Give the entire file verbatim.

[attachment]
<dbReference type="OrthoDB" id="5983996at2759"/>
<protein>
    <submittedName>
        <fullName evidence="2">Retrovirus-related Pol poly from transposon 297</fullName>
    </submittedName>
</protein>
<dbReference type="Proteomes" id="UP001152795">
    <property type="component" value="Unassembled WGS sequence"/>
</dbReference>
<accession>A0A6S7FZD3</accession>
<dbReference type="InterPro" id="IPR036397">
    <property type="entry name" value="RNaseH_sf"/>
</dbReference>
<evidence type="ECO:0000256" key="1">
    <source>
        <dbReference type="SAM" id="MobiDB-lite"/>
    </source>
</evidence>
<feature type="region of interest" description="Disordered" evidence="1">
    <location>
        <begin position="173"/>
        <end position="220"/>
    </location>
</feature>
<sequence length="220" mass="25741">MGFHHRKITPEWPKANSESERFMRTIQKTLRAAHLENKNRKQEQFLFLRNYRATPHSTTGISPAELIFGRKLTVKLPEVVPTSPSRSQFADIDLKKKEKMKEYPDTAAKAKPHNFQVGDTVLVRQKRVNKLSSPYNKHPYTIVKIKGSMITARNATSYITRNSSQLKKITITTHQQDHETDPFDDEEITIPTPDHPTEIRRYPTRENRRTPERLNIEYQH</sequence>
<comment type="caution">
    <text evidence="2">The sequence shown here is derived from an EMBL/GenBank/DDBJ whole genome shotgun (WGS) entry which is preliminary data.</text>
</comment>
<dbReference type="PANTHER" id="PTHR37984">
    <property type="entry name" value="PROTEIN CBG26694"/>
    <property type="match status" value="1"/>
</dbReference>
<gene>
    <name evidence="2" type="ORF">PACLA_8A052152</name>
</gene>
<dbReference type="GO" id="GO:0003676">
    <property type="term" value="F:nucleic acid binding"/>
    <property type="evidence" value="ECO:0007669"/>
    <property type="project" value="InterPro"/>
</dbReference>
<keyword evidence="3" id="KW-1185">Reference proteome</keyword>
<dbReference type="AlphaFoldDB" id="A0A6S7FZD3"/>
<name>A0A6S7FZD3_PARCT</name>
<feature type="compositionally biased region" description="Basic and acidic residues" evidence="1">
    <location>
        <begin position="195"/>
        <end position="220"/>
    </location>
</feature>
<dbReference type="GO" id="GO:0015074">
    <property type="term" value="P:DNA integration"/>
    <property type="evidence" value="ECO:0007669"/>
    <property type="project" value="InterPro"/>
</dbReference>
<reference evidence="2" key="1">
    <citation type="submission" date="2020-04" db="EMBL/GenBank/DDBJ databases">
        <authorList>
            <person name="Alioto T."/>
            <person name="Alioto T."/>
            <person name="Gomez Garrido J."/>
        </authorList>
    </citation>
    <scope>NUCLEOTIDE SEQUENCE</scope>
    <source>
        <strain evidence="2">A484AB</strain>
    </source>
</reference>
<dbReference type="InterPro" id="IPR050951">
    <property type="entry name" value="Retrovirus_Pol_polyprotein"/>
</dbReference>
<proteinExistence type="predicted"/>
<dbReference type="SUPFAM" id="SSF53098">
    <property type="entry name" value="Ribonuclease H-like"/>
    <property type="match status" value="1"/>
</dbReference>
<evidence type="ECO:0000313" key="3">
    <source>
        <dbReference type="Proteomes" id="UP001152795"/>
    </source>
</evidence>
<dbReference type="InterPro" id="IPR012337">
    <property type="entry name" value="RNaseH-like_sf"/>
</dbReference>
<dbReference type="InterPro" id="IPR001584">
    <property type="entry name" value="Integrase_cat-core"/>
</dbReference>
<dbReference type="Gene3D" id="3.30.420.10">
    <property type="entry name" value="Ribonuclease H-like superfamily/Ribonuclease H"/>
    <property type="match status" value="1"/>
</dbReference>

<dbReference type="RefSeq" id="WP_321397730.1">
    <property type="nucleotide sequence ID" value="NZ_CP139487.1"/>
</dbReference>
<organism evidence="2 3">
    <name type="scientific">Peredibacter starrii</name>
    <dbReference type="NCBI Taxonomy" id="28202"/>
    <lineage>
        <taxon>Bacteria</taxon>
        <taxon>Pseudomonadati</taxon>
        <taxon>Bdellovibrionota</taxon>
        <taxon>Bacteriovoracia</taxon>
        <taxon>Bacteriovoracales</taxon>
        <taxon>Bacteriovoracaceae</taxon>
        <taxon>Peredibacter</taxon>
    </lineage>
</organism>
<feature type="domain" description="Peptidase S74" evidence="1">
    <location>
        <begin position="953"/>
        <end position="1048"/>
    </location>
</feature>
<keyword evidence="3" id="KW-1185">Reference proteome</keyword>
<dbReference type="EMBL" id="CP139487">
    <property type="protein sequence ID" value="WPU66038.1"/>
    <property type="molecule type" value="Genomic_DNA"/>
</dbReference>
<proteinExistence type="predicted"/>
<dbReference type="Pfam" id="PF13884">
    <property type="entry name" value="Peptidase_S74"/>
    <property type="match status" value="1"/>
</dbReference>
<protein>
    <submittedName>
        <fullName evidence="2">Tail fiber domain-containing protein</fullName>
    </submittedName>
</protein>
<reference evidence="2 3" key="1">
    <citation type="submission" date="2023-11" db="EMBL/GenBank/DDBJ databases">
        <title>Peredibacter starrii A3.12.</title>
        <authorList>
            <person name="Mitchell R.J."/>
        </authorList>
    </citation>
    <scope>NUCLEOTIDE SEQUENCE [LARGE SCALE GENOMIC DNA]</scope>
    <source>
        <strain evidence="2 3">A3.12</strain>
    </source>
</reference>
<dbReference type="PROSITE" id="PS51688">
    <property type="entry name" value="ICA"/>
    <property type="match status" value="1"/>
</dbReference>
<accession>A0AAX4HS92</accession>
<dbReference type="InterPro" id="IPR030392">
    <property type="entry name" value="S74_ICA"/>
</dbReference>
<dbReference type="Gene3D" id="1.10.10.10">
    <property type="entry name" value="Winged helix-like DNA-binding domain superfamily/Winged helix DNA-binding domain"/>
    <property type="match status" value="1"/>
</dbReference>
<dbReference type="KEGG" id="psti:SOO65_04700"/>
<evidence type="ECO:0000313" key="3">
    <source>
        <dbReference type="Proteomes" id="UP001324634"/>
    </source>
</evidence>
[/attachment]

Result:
<dbReference type="OrthoDB" id="5983996at2759"/>
<protein>
    <submittedName>
        <fullName evidence="2">Retrovirus-related Pol poly from transposon 297</fullName>
    </submittedName>
</protein>
<dbReference type="Proteomes" id="UP001152795">
    <property type="component" value="Unassembled WGS sequence"/>
</dbReference>
<accession>A0A6S7FZD3</accession>
<dbReference type="InterPro" id="IPR036397">
    <property type="entry name" value="RNaseH_sf"/>
</dbReference>
<evidence type="ECO:0000256" key="1">
    <source>
        <dbReference type="SAM" id="MobiDB-lite"/>
    </source>
</evidence>
<feature type="region of interest" description="Disordered" evidence="1">
    <location>
        <begin position="173"/>
        <end position="220"/>
    </location>
</feature>
<sequence length="220" mass="25741">MGFHHRKITPEWPKANSESERFMRTIQKTLRAAHLENKNRKQEQFLFLRNYRATPHSTTGISPAELIFGRKLTVKLPEVVPTSPSRSQFADIDLKKKEKMKEYPDTAAKAKPHNFQVGDTVLVRQKRVNKLSSPYNKHPYTIVKIKGSMITARNATSYITRNSSQLKKITITTHQQDHETDPFDDEEITIPTPDHPTEIRRYPTRENRRTPERLNIEYQH</sequence>
<comment type="caution">
    <text evidence="2">The sequence shown here is derived from an EMBL/GenBank/DDBJ whole genome shotgun (WGS) entry which is preliminary data.</text>
</comment>
<dbReference type="PANTHER" id="PTHR37984">
    <property type="entry name" value="PROTEIN CBG26694"/>
    <property type="match status" value="1"/>
</dbReference>
<gene>
    <name evidence="2" type="ORF">PACLA_8A052152</name>
</gene>
<dbReference type="GO" id="GO:0003676">
    <property type="term" value="F:nucleic acid binding"/>
    <property type="evidence" value="ECO:0007669"/>
    <property type="project" value="InterPro"/>
</dbReference>
<keyword evidence="3" id="KW-1185">Reference proteome</keyword>
<dbReference type="AlphaFoldDB" id="A0A6S7FZD3"/>
<name>A0A6S7FZD3_PARCT</name>
<feature type="compositionally biased region" description="Basic and acidic residues" evidence="1">
    <location>
        <begin position="195"/>
        <end position="220"/>
    </location>
</feature>
<dbReference type="GO" id="GO:0015074">
    <property type="term" value="P:DNA integration"/>
    <property type="evidence" value="ECO:0007669"/>
    <property type="project" value="InterPro"/>
</dbReference>
<reference evidence="2" key="1">
    <citation type="submission" date="2020-04" db="EMBL/GenBank/DDBJ databases">
        <authorList>
            <person name="Alioto T."/>
            <person name="Alioto T."/>
            <person name="Gomez Garrido J."/>
        </authorList>
    </citation>
    <scope>NUCLEOTIDE SEQUENCE</scope>
    <source>
        <strain evidence="2">A484AB</strain>
    </source>
</reference>
<dbReference type="InterPro" id="IPR050951">
    <property type="entry name" value="Retrovirus_Pol_polyprotein"/>
</dbReference>
<proteinExistence type="predicted"/>
<dbReference type="SUPFAM" id="SSF53098">
    <property type="entry name" value="Ribonuclease H-like"/>
    <property type="match status" value="1"/>
</dbReference>
<evidence type="ECO:0000313" key="3">
    <source>
        <dbReference type="Proteomes" id="UP001152795"/>
    </source>
</evidence>
<dbReference type="InterPro" id="IPR012337">
    <property type="entry name" value="RNaseH-like_sf"/>
</dbReference>
<dbReference type="InterPro" id="IPR001584">
    <property type="entry name" value="Integrase_cat-core"/>
</dbReference>
<dbReference type="Gene3D" id="3.30.420.10">
    <property type="entry name" value="Ribonuclease H-like superfamily/Ribonuclease H"/>
    <property type="match status" value="1"/>
</dbReference>

<dbReference type="RefSeq" id="WP_321397730.1">
    <property type="nucleotide sequence ID" value="NZ_CP139487.1"/>
</dbReference>
<organism evidence="2 3">
    <name type="scientific">Peredibacter starrii</name>
    <dbReference type="NCBI Taxonomy" id="28202"/>
    <lineage>
        <taxon>Bacteria</taxon>
        <taxon>Pseudomonadati</taxon>
        <taxon>Bdellovibrionota</taxon>
        <taxon>Bacteriovoracia</taxon>
        <taxon>Bacteriovoracales</taxon>
        <taxon>Bacteriovoracaceae</taxon>
        <taxon>Peredibacter</taxon>
    </lineage>
</organism>
<feature type="domain" description="Peptidase S74" evidence="1">
    <location>
        <begin position="953"/>
        <end position="1048"/>
    </location>
</feature>
<keyword evidence="3" id="KW-1185">Reference proteome</keyword>
<dbReference type="EMBL" id="CP139487">
    <property type="protein sequence ID" value="WPU66038.1"/>
    <property type="molecule type" value="Genomic_DNA"/>
</dbReference>
<proteinExistence type="predicted"/>
<dbReference type="Pfam" id="PF13884">
    <property type="entry name" value="Peptidase_S74"/>
    <property type="match status" value="1"/>
</dbReference>
<protein>
    <submittedName>
        <fullName evidence="2">Tail fiber domain-containing protein</fullName>
    </submittedName>
</protein>
<reference evidence="2 3" key="1">
    <citation type="submission" date="2023-11" db="EMBL/GenBank/DDBJ databases">
        <title>Peredibacter starrii A3.12.</title>
        <authorList>
            <person name="Mitchell R.J."/>
        </authorList>
    </citation>
    <scope>NUCLEOTIDE SEQUENCE [LARGE SCALE GENOMIC DNA]</scope>
    <source>
        <strain evidence="2 3">A3.12</strain>
    </source>
</reference>
<dbReference type="PROSITE" id="PS51688">
    <property type="entry name" value="ICA"/>
    <property type="match status" value="1"/>
</dbReference>
<accession>A0AAX4HS92</accession>
<dbReference type="InterPro" id="IPR030392">
    <property type="entry name" value="S74_ICA"/>
</dbReference>
<dbReference type="Gene3D" id="1.10.10.10">
    <property type="entry name" value="Winged helix-like DNA-binding domain superfamily/Winged helix DNA-binding domain"/>
    <property type="match status" value="1"/>
</dbReference>
<dbReference type="KEGG" id="psti:SOO65_04700"/>
<evidence type="ECO:0000313" key="3">
    <source>
        <dbReference type="Proteomes" id="UP001324634"/>
    </source>
</evidence>